Mary B. McLaughlin
Assistant Attorney General
Charleston, West Virginia
Attorney for the Appellee
George A. Mills III
Huntington, West Virginia
Attorney for the Appellant
This Opinion was delivered Per Curiam.
1. "To sustain a conviction of arson, when the evidence
offered at trial is circumstantial, the evidence must show that the
fire was of an incendiary origin and the defendant must be
connected with the actual commission of the crime." Syl. Pt. 5,
State v. Mullins, 181 W. Va. 415, 383 S.E.2d 47 (1989).
2. "'In a criminal case, a verdict of guilt will not be set aside on the ground that it is contrary to the evidence, where the state's evidence is sufficient to convince impartial minds of the guilt of the defendant beyond a reasonable doubt. The evidence is to be viewed in the light most favorable to the prosecution. To warrant interference with a verdict of guilt on the ground of insufficiency of evidence, the court must be convinced that the evidence was manifestly inadequate and that consequent injustice has been done.' Syllabus Point 1, State v. Starkey, 161 W. Va. 517, 244 S.E.2d 219 (1978)." Syllabus, State v. Yates, 169 W. Va. 453, 288 S.E.2d 522 (1982).
This is an appeal by David Bruce Adkins ("the Appellant") from
a June 17, 1988, sentence and order of commitment by the Circuit
Court of Wayne County on two counts of arson in the first degree.
The lower court sentenced the Appellant to two to twenty years on
each count of arson to run concurrently with another unrelated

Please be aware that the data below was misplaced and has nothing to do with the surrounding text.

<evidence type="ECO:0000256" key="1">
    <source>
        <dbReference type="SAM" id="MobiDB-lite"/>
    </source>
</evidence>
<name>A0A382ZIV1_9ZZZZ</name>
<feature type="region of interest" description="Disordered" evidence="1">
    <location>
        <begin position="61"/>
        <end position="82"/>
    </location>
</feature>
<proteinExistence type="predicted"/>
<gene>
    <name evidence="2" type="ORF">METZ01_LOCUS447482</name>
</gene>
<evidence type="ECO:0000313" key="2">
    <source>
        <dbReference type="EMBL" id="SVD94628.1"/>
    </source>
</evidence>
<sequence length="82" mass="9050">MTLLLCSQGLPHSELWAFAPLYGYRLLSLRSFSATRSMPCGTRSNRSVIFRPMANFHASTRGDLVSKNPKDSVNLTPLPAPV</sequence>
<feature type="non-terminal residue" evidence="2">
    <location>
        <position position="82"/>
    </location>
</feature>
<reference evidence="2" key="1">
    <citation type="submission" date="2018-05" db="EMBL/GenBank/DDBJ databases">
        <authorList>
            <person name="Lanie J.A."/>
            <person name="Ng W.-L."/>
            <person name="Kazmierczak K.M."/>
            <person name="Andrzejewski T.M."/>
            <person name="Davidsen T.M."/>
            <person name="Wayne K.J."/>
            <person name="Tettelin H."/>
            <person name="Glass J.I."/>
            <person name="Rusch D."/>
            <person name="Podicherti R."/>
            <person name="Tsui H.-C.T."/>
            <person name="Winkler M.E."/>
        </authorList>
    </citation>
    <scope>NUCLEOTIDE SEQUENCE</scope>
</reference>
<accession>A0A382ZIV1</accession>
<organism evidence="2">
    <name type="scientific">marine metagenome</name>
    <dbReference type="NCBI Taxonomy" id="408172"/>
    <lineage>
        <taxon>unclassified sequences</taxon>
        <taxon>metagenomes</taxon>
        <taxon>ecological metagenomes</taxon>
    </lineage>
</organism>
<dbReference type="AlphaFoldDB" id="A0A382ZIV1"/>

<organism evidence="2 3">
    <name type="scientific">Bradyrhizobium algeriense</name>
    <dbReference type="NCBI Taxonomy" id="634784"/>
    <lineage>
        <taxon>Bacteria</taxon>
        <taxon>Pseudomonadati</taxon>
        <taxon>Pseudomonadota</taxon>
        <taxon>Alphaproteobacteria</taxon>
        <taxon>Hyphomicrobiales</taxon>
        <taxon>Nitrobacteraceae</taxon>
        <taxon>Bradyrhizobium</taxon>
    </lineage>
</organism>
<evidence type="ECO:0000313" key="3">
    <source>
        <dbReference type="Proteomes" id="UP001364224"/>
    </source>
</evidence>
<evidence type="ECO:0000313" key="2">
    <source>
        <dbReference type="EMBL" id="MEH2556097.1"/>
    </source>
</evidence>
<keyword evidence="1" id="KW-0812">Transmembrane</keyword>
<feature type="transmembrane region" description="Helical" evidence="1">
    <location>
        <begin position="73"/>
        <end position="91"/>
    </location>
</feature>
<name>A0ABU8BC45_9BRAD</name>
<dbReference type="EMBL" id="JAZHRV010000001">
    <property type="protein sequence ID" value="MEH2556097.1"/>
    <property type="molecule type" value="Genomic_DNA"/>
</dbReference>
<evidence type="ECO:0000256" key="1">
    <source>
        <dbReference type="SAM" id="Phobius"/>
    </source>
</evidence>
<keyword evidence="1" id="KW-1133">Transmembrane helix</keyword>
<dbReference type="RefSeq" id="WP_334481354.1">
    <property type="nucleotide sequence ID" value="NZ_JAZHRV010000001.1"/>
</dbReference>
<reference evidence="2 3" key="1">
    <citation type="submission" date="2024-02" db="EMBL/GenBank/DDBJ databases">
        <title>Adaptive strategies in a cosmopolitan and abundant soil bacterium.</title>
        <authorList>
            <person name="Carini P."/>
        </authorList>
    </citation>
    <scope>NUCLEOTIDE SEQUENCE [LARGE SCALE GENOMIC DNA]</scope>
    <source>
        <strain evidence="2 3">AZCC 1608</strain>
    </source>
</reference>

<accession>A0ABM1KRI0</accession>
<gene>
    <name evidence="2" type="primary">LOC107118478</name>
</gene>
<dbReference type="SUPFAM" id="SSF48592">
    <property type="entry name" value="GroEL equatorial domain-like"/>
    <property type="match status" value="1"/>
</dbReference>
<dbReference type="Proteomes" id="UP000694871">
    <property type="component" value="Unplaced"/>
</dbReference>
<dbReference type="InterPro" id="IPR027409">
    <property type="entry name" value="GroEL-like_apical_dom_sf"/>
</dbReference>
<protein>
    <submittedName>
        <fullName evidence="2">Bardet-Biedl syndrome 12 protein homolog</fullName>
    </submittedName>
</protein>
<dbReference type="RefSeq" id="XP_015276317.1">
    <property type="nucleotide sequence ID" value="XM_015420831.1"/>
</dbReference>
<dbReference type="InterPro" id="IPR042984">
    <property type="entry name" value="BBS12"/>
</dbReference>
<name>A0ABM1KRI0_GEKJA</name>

sentence of one to five years on a guilty plea to conspiracy to
commit grand larceny. The Appellant contends that various errors
committed during his trial on the arson counts justify a remand for
a new trial or, in the alternative, release from prison since he
has already served five years of his sentence. We are not
persuaded by the Appellant's contentions, and accordingly, we
affirm the order of the lower court.
I. Count 1 - Napier Fire
Count One alleged that the Appellant burned an unoccupied home
owned by Pearly Napier (hereinafter "the Napier fire") on December
2, 1987. Elmer Lee Mullins, a friend of the Appellant, testified
that he spoke with the Appellant on the night of the Napier fire.
He explained that he and the Appellant joined several other friends
at the Schoolhouse Hollow to drink beer at approximately 9:30 or
9:45 p.m. Mr. Mullins testified that the Appellant mentioned that
a few houses in the area had been burned and discussed various methods of constructing small explosives from shotgun shells. The
Appellant asked Mr. Mullins to construct a fire bomb, but Mr.
Mullins testified that he declined because he lacked the necessary
Mr. Mullins explained that the Appellant and several friends
drove to Mr. Robert Mabry's home, located two miles beyond the
Napier home, about twenty to thirty minutes prior to the Napier
fire. Mr. Mullins also testified that he spoke with the Appellant
on the morning after the Napier fire and that the Appellant
informed Mr. Mullins that he had burned the Napier home.
Mr. Robert Mabry, another friend of the Appellant, also
testified that the Appellant admitted to him that he burned the
Napier home. Specifically, he testified that the Appellant bragged
to him on the day following the fire that the Appellant had burned
James G. Layne, an officer with the Criminal Enforcement
Division of the West Virginia State Fire Marshal's office,
testified that he visited the Napier home on December 15, 1987, and
inspected the remains. In attempting to eliminate accidental
causation, Mr. Layne testified that the house was served by natural